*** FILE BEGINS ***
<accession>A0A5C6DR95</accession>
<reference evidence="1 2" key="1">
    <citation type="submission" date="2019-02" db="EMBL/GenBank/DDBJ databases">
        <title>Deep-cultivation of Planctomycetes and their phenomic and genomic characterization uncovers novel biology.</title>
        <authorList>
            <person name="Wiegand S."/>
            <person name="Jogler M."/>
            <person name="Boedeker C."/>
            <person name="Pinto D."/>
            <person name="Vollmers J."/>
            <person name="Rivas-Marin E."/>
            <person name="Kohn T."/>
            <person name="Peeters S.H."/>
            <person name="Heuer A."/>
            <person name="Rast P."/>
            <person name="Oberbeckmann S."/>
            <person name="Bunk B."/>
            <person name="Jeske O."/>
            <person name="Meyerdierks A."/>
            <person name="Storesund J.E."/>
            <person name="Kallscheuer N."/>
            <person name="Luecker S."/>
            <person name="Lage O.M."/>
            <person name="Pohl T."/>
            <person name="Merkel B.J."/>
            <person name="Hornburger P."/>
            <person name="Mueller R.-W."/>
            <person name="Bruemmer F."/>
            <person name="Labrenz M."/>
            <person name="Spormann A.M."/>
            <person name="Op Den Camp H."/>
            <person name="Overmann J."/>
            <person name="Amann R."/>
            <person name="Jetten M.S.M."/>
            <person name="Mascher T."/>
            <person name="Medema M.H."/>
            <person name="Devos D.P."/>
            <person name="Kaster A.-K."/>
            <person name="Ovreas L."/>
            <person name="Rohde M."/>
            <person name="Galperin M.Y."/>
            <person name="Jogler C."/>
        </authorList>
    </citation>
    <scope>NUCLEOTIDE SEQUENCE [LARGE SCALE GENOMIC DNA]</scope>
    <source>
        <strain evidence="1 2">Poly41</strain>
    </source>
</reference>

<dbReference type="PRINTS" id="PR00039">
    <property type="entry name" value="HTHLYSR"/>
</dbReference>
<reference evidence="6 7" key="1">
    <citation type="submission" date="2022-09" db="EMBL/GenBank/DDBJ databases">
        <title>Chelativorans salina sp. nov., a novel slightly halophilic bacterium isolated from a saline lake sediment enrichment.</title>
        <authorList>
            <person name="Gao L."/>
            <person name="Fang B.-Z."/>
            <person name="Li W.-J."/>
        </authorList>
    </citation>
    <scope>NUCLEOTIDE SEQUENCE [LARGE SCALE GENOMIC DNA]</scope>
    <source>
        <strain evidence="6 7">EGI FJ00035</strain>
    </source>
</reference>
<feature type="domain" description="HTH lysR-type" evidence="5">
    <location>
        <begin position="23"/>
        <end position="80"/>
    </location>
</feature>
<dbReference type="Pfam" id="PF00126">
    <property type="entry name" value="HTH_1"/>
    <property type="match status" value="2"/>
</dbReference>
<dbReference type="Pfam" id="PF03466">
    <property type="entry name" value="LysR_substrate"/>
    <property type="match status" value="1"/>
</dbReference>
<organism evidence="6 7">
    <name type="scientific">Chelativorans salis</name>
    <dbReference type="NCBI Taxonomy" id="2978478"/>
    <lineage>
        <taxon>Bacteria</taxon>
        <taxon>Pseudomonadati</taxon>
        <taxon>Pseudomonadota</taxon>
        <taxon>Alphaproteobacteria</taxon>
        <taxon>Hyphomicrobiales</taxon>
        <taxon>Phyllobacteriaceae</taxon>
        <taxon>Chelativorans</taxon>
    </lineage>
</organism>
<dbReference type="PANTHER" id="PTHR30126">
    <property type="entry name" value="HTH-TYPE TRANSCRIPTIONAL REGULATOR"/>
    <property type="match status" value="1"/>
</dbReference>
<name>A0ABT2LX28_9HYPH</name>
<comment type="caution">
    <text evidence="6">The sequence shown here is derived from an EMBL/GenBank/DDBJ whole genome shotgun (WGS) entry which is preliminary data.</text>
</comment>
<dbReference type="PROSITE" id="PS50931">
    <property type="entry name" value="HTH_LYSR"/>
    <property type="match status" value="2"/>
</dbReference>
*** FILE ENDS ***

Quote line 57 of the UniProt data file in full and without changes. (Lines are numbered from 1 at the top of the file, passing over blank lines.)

            <person name="Gao L."/>